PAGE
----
Whether you’re at a story slam, tuned in to the Moth or crafting elaborate brand videos, it’s clear America’s mania for storytelling isn’t slowing down. But new research from the Kellogg School at Northwestern University indicates brands may be better off if they don’t tell stories -- especially if they’ve got an exceptionally good product.
“We know stories can increase persuasion and reduce people’s tendency to counterargue,” says Derek Rucker, a professor of marketing at the Kellogg School. “Stories can disarm you — you’re enthralled. But we wanted to know why they don’t always work, and if using facts alone might sometimes be a better strategy.”
Here’s the O. Henry version: When details and specifications about a product are very impressive, stories don’t work as well as a straightforward presentation of facts. The narratives get in the way.
“But when the facts about a product are weak or just not that compelling, a strong story can be very effective,” says Rucker. In those cases, all the elements that make a good story, like character and setting, involve readers while distracting them from the general mediocrity of the product.
To measure the impact of story-telling ads, he and Kellogg Ph.D. student Rebecca Krause cooked up an imaginary smartphone named Moonstone. They developed two sets of attributes, one strong (that phone could survive a 30-foot drop, for example) and the other weak (a phone that could withstand a fall of just three feet.)
They then presented each of the fictional phones as either a fact-based ad or a story.
In the story version, participants got a love story: Dan is in love with Amelia, and they are climbing a mountain. She falls and is badly hurt, and he uses the Moonstone to call for help and save her.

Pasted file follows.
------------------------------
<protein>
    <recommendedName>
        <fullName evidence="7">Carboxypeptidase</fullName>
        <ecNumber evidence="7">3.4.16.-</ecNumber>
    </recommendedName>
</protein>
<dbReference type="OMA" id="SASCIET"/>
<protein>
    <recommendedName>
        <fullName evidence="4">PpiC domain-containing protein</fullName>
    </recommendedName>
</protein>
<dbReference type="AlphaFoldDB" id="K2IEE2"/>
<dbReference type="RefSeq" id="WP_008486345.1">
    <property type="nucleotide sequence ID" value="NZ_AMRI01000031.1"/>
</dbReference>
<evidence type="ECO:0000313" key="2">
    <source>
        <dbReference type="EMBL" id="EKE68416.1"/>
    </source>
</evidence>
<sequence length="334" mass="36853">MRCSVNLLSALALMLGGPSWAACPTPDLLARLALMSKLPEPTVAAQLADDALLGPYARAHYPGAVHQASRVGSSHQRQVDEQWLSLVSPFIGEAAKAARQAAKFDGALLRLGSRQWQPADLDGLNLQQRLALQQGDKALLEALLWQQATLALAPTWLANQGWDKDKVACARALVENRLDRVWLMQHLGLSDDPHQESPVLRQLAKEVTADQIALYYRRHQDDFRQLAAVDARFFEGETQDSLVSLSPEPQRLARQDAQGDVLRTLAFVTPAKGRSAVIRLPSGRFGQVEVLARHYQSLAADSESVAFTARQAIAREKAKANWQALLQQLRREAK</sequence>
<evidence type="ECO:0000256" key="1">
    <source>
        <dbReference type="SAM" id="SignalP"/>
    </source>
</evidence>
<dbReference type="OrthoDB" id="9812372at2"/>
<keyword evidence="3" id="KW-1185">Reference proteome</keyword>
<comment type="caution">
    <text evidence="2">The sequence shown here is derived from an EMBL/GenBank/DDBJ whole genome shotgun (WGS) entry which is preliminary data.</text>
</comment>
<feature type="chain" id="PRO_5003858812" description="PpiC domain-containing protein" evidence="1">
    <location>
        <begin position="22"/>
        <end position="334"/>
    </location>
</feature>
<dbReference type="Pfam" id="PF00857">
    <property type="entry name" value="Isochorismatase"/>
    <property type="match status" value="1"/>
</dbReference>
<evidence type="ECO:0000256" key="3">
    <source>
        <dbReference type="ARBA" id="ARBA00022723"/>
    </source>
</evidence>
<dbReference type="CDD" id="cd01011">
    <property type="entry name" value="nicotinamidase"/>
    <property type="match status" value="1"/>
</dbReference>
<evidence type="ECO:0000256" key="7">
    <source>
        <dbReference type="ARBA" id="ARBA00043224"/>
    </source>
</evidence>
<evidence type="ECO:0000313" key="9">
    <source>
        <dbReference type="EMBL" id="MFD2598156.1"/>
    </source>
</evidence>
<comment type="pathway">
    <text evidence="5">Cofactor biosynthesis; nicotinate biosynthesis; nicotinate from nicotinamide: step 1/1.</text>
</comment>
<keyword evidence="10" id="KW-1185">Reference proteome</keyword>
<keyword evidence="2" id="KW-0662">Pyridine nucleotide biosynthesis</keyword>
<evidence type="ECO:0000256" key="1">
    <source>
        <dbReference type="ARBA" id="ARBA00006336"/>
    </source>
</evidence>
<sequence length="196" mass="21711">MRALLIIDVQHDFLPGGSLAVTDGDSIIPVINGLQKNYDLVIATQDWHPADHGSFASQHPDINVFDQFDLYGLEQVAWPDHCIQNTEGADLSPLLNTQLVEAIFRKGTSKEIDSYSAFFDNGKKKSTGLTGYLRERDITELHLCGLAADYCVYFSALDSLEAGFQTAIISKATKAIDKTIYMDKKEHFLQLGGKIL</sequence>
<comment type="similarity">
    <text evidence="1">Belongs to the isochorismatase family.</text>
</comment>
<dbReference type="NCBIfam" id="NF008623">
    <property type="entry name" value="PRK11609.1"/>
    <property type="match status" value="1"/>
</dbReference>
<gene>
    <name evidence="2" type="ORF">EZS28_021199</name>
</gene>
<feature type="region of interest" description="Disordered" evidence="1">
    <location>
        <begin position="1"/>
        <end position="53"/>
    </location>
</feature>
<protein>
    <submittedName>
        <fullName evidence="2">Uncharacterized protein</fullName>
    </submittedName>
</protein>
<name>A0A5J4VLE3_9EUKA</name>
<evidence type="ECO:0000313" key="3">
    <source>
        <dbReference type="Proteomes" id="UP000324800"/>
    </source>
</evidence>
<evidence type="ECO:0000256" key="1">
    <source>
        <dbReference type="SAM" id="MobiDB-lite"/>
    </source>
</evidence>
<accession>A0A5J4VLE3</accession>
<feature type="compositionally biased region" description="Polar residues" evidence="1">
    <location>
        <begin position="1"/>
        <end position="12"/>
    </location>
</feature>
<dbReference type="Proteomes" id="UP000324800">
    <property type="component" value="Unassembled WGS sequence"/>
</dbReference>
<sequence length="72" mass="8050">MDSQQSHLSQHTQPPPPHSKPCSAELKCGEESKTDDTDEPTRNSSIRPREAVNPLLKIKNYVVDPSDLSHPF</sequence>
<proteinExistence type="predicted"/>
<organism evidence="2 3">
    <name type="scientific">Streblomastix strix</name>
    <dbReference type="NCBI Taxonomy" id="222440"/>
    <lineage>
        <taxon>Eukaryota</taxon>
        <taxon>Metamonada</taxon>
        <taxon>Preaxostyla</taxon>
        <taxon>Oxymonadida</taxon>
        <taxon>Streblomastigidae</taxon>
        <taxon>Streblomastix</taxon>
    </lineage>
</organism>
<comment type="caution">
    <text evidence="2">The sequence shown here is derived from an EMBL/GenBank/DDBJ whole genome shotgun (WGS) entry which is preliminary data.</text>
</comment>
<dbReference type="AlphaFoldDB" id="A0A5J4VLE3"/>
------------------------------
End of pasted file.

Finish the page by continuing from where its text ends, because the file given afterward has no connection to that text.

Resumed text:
Storytelling significantly boosted peoples’ perception of the weaker phone, ranking it as a 7, on average, out of 10. When presented with just facts, it earned only a 4.
When people viewed a story about the much-stronger phone, it earned an average ranking of just 6.82. But when they received that information in a fact-based format, its rating rose to 7.5.
It seems that stories interfere with people’s ability to fully scrutinize information. Burying a genuinely impressive product within a story made it harder for them to appreciate it.
Other research has shown stories have limitations, too. A study from the Harvard School of Public Health, for example, found that when people viewed narrative and nonnarrative video clips about flu prevention — each type containing the same information — straight-up facts worked better.
“We’re certainly not saying that you should only use stories if you’re trying to hide that your product is weak,” Rucker tells Marketing Daily. “Nor do we want to imply to consumers that when they come across an ad telling a story, it automatically means someone is trying to trick them into buying a lousy product.”
The study does suggest marketers shouldn’t fall into either/or thinking, particularly if they’re selling something that is better than the competition. “If you’ve got a product or service with a surprisingly strong set of attributes, consider other ways to talk about it,” Rucker says. “Marketers should know that a story can obscure those facts.”